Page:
August Issue 2011
Home Gardening: Control Fruit Flies and Slugs Organically
Farmers and gardeners have used natural techniques to deal with pests in the gardens since time immemorial. Sadly, now that quick chemical fixes are available, we tend to adopt those instead. But what we need to do is invest our time in experimenting with and practicing the most natural farming methods we can find.
Below are two questions recently posted on the Crops in Pots page that received a lot of attention. My detailed replies to each provide easy organic solutions to the problems. Read on so that you too can add some organic pest-fighting tricks to your gardening tool kit.
It seems like a fruit-fly attack. Fruit flies lay eggs under the skin of the fruit. The eggs hatch as the fruit matures, and then larvae start feeding on the fruit. It is a natural wonder in itself, but it cannot be encouraged, as it will indeed make your fruits inedible.
Go for any of the following organic pest control methods:
- Grow strong-scented herbs under your trees, such as chives. You can also plant garlic and marigolds around your trees. This will help in repelling the fruit flies.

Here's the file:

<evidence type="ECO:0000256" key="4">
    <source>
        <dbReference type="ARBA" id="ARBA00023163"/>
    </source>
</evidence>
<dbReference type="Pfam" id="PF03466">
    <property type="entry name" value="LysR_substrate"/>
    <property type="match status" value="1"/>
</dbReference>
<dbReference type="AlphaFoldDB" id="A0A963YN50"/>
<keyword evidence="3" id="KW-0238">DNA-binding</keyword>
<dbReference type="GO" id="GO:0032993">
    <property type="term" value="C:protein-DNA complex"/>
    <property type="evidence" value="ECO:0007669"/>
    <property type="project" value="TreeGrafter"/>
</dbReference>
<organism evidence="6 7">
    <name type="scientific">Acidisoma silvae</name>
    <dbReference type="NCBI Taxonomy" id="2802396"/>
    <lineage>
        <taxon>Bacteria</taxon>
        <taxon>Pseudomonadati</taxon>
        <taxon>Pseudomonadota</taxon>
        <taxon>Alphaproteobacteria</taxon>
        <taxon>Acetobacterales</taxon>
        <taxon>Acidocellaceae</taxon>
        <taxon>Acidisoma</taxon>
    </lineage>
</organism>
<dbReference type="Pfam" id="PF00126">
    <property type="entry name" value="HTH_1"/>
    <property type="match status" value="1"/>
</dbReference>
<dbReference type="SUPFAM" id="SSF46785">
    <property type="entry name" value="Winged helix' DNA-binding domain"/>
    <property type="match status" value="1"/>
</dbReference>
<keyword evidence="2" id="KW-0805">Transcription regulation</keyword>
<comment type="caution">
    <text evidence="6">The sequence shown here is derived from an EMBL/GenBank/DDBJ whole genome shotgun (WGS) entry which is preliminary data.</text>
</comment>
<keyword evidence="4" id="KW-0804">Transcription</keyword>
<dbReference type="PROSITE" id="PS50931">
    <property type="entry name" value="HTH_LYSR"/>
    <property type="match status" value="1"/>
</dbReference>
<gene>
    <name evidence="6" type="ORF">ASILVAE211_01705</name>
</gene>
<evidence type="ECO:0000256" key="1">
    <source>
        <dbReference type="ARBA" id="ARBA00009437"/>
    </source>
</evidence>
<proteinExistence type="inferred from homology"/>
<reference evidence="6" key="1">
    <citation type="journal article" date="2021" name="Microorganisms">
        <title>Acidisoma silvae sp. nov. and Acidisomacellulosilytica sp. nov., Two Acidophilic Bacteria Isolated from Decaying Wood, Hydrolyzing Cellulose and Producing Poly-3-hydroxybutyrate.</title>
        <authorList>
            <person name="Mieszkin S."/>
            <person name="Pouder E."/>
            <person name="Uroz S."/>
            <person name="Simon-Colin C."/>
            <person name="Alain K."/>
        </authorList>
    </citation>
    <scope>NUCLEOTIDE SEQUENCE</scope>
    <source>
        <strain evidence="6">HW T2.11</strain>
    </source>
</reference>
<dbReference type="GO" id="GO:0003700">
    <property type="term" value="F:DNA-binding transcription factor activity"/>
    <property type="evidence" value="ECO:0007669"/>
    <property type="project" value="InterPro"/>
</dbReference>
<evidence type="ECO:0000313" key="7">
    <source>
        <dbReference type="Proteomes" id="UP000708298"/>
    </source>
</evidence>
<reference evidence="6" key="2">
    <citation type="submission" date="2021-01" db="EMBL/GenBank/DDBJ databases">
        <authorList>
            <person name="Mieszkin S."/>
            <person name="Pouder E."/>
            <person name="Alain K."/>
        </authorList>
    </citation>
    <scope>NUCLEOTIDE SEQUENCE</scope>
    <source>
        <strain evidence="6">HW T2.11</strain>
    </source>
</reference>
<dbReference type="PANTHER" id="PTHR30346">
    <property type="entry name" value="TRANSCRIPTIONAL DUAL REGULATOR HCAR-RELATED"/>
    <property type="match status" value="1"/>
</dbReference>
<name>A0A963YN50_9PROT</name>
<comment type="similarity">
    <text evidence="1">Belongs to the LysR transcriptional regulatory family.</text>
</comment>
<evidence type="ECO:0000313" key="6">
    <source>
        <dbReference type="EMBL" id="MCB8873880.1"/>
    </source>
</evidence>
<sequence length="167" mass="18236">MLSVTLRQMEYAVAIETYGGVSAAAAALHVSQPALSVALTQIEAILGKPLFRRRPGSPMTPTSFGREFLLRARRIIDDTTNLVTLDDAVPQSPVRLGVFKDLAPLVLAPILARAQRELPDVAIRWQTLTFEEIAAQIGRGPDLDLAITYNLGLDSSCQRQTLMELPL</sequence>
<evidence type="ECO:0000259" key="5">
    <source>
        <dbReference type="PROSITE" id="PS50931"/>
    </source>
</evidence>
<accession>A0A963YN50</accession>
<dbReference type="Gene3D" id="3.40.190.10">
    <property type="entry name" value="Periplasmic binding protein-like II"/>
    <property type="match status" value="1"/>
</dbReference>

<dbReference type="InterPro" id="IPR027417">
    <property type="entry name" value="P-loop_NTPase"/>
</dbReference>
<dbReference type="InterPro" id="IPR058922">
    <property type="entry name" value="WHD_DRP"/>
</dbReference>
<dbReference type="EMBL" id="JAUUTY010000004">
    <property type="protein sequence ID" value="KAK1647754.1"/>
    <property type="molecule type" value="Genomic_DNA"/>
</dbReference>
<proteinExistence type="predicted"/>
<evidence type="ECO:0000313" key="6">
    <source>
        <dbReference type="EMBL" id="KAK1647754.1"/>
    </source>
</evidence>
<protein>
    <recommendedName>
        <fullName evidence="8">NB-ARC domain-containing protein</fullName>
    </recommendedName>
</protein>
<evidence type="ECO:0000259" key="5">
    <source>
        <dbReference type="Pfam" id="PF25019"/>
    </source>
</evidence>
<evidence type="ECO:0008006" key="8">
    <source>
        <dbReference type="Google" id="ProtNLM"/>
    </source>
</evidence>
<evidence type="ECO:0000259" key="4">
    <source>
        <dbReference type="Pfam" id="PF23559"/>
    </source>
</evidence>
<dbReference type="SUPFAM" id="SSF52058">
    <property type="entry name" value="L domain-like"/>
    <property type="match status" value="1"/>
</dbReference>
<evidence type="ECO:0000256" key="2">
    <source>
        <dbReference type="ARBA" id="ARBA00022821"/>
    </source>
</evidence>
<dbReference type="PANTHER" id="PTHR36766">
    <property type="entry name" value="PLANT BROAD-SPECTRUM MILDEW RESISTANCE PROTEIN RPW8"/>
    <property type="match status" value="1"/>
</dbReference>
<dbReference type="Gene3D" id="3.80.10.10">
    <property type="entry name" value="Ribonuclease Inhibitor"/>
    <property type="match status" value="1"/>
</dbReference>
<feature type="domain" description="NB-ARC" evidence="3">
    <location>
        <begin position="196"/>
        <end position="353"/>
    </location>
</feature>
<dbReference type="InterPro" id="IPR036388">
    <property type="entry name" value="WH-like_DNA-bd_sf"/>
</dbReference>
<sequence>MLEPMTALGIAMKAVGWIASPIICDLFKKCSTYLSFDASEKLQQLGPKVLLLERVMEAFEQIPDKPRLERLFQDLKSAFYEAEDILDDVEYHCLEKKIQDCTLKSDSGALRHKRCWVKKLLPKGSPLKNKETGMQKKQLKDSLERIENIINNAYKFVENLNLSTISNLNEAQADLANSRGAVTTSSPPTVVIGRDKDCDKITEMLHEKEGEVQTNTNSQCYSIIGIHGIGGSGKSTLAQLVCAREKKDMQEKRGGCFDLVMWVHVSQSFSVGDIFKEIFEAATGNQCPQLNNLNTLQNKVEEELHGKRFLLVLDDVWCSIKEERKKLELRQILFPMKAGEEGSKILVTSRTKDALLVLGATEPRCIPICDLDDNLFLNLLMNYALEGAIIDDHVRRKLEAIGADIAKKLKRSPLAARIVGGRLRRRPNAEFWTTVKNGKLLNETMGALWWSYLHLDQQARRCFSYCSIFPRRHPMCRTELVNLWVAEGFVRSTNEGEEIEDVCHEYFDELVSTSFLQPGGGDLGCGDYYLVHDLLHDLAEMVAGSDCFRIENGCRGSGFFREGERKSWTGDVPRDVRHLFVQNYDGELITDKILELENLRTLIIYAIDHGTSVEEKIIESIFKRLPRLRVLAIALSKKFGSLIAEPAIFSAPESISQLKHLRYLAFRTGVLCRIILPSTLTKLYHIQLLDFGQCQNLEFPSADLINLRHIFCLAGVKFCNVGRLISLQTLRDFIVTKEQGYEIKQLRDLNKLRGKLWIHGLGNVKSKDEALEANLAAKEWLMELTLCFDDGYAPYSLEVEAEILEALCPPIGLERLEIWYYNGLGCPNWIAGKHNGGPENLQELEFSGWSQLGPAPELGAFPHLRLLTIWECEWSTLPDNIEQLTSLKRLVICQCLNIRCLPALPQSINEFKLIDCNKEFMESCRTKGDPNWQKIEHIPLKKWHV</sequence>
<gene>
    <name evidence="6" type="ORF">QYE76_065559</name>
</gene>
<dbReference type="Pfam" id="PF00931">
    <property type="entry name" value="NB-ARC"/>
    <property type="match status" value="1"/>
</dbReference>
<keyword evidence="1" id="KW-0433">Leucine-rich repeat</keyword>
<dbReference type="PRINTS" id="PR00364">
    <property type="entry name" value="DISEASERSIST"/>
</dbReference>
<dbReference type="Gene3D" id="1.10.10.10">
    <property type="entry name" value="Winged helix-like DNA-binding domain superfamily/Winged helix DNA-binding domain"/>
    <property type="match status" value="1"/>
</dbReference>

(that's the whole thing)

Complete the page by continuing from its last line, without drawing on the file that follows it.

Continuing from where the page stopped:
- Treat your trees with organic pest repellents. Add a few drops of neem oil per litre of water and spray the mixture on the trees. You can use the spray weekly. Start spraying before the next fruiting season starts. This will prevent flies from coming near your fruits.
- Bag your fruits while they are young. You can use calico fabric for this. Gently bag clusters of fruits on branches when they are young. Bags can be washed and used again.
- Pick unripe fruit. This is the last thing I want to do, since fruit that are left to ripen on the tree taste better. But I prefer to compromise on flavour and not on the no-chemicals policy when it come to my fruit.
Dear Umme Kulsoom,
There are number of things you can try, and none of them involves using chemicals.
- Use slug baits available in the market that use organic compounds. Other poisonous baits are deadly for your pets and harmful for anyone who comes in contact with them.
- Use citrus or cabbage peels to attract slugs. They will gather under the peelings, and from there you can collect them with the help of tweezers and discard them. You will have to do this for a few days in a row, and then, as their numbers become less, once a week.
- Save and use eggshells. A gardener friend of mine recommends using eggshells near the root ball. Slugs and snails don’t like the sharp edges and will stay away from your plants.